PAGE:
Tens of thousands more children are going to school in Somaliland, pushing up the literacy rate from 20 per cent to 45 per cent, in the last 10 years. In Somaliland, the number of children enrolled in primary and secondary schools has risen massively since 19991, when the territory self-declared itself independent from the rest of Somalia.The semi-desert territory on the coast of the Gulf of Aden declared independence after the overthrow of Somali military dictator Siad Barre in 1991. Though not internationally recognised, Somaliland has a working political system, government institutions, a police force and its own currency. The territory has lobbied hard to win support for its claim to be a sovereign state. "School enrolment has increased dramatically,” said Abdi Abdillahi Mohamed, director of planning in Somaliland's ministry of education. “In 1991, we had only 1,019 students enrolled in schools but by the year 2009 some 45,223 students were in school," he told the United Nations news service, IRIN.
In the school year, 2008 - 2009, about 225,853 children attended primary school and 21,331 attended secondary school, while 26,156 were in adult education. Some 6,820 students are c enrolled in technical colleges and vocational schools."We have also added two social science subjects in high school, business and agriculture, which we hope will encourage high school leavers to be self-employed," Mohammed said. Raised awareness and the building of many new primary schools have driven the surge in school enrolment, said Ali Abdi Odowa, director-general in the education ministry. "Hundreds of schools have been built both in urban and rural areas and adult education has also started," he said. By 2015, Somaliland, he said, plans to ensure that at least 75 per cent of the population can read and write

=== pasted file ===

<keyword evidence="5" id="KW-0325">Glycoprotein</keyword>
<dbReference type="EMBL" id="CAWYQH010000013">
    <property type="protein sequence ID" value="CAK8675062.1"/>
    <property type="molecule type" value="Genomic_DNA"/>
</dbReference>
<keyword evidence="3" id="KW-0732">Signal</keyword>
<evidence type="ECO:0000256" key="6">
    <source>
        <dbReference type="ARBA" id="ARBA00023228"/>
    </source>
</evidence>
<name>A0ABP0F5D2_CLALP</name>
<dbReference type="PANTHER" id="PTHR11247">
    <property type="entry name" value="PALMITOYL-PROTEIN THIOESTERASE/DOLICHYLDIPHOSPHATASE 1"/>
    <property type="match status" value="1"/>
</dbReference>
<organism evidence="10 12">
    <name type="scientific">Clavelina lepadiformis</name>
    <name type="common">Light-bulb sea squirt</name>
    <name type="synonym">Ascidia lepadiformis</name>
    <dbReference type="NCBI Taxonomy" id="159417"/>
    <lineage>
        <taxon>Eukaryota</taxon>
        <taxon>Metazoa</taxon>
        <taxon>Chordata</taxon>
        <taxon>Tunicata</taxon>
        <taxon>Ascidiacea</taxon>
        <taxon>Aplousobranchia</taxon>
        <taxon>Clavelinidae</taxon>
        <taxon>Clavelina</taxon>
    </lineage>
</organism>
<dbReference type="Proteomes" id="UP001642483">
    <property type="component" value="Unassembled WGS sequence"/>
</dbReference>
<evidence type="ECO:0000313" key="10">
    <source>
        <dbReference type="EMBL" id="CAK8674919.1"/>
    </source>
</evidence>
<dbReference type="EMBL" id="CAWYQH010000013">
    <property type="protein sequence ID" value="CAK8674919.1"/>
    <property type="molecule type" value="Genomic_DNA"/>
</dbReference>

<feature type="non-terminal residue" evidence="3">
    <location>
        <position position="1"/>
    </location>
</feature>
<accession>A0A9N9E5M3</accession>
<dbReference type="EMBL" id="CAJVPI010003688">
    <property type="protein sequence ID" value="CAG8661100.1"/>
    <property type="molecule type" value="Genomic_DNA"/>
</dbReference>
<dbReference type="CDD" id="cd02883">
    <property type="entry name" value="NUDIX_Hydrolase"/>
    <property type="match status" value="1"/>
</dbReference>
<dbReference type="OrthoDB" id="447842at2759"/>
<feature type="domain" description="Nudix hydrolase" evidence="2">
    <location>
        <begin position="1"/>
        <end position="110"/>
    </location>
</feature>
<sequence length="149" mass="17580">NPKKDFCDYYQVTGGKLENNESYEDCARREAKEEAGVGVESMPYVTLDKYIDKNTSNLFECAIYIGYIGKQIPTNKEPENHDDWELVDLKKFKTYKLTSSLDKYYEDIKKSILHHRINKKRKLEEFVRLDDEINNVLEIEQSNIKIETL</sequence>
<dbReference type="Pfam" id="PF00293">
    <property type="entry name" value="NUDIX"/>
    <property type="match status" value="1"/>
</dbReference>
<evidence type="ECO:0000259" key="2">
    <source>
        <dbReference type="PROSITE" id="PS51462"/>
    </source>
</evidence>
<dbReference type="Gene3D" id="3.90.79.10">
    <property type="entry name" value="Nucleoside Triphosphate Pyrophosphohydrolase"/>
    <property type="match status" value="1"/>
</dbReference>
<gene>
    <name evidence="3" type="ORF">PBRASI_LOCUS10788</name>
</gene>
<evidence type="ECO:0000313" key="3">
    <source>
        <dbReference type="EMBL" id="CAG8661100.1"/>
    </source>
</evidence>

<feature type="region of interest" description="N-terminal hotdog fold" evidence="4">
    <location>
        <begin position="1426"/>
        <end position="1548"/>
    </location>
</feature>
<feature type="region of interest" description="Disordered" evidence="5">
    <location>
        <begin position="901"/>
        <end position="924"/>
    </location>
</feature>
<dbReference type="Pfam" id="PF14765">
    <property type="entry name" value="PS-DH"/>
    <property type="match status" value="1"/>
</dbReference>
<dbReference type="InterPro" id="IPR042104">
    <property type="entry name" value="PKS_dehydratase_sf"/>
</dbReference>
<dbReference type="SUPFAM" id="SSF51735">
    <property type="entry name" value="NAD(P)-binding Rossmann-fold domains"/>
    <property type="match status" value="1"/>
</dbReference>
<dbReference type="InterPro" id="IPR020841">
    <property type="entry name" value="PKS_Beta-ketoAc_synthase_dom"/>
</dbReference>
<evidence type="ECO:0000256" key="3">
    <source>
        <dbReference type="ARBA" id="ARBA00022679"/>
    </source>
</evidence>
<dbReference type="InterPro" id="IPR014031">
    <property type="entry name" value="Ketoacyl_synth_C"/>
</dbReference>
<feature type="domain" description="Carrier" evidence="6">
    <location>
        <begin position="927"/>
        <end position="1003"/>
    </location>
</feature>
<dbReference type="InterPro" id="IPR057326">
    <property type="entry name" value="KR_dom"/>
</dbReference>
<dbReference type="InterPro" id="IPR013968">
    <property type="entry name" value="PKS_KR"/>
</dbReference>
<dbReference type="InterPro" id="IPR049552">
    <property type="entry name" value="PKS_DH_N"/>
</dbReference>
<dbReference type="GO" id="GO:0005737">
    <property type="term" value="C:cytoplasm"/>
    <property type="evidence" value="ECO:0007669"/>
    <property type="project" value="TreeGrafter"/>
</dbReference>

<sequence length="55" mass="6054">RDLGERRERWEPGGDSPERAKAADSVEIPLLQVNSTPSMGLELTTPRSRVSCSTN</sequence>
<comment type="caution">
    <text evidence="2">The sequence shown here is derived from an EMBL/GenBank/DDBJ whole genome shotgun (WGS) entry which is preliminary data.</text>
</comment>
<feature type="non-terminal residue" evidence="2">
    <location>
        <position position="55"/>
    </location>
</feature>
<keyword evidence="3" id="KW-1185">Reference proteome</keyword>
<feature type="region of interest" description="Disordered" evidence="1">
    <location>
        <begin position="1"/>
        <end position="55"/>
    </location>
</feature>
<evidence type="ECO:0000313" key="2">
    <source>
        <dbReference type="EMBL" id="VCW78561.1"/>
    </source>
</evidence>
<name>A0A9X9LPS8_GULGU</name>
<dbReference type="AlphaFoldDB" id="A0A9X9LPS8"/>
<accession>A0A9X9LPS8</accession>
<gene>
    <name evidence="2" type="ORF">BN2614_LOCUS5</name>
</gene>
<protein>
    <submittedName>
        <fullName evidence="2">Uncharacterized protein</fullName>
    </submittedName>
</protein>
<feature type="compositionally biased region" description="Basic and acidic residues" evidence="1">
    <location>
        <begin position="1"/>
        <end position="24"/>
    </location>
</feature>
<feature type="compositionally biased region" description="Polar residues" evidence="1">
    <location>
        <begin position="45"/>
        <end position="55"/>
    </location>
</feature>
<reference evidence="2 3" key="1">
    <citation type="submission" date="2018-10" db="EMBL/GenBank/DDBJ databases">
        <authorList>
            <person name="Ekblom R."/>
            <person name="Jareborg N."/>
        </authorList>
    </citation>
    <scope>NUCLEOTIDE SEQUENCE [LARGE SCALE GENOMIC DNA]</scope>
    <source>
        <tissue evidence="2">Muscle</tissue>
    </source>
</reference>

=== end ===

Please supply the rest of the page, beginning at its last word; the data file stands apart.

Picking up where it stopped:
In spite of the progress, though, the education ministry had had some complaints from homeless people and people living off the land about school fees and the lack of access to schools for their children. Somaliland's constitution lays down that all primary and secondary education is free and there are no fees paid by students. But Mohammed admitted, there is what is known as contributions paid by parents to support voluntary teachers and teachers' salaries.In more cut off parts of the territory, the ministry has set up a trial project where teachers follow farming communities wherever they go and teach in mobile schools. The ministry has also started school feeding centres. Farmers’ children are fed in boarding schools in villages when their families are on the move in search of pasture."
By Hayley Jarvis for SOS Children